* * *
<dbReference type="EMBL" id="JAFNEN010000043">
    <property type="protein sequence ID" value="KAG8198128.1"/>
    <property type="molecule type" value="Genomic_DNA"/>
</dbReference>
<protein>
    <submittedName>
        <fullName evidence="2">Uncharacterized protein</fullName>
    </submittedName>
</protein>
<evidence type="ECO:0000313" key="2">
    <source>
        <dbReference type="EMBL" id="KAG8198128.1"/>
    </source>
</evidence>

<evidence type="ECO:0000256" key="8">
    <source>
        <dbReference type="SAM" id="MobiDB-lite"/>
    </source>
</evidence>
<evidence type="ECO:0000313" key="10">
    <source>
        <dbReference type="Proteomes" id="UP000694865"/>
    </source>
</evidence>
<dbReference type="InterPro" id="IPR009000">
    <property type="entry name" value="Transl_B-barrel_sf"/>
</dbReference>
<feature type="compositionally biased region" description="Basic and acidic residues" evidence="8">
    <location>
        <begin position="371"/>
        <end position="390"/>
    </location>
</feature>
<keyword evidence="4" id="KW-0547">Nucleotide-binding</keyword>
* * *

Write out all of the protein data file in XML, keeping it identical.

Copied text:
<dbReference type="EMBL" id="JAFNEN010000043">
    <property type="protein sequence ID" value="KAG8198128.1"/>
    <property type="molecule type" value="Genomic_DNA"/>
</dbReference>
<protein>
    <submittedName>
        <fullName evidence="2">Uncharacterized protein</fullName>
    </submittedName>
</protein>
<evidence type="ECO:0000313" key="2">
    <source>
        <dbReference type="EMBL" id="KAG8198128.1"/>
    </source>
</evidence>

<evidence type="ECO:0000256" key="8">
    <source>
        <dbReference type="SAM" id="MobiDB-lite"/>
    </source>
</evidence>
<evidence type="ECO:0000313" key="10">
    <source>
        <dbReference type="Proteomes" id="UP000694865"/>
    </source>
</evidence>
<dbReference type="InterPro" id="IPR009000">
    <property type="entry name" value="Transl_B-barrel_sf"/>
</dbReference>
<feature type="compositionally biased region" description="Basic and acidic residues" evidence="8">
    <location>
        <begin position="371"/>
        <end position="390"/>
    </location>
</feature>
<keyword evidence="4" id="KW-0547">Nucleotide-binding</keyword>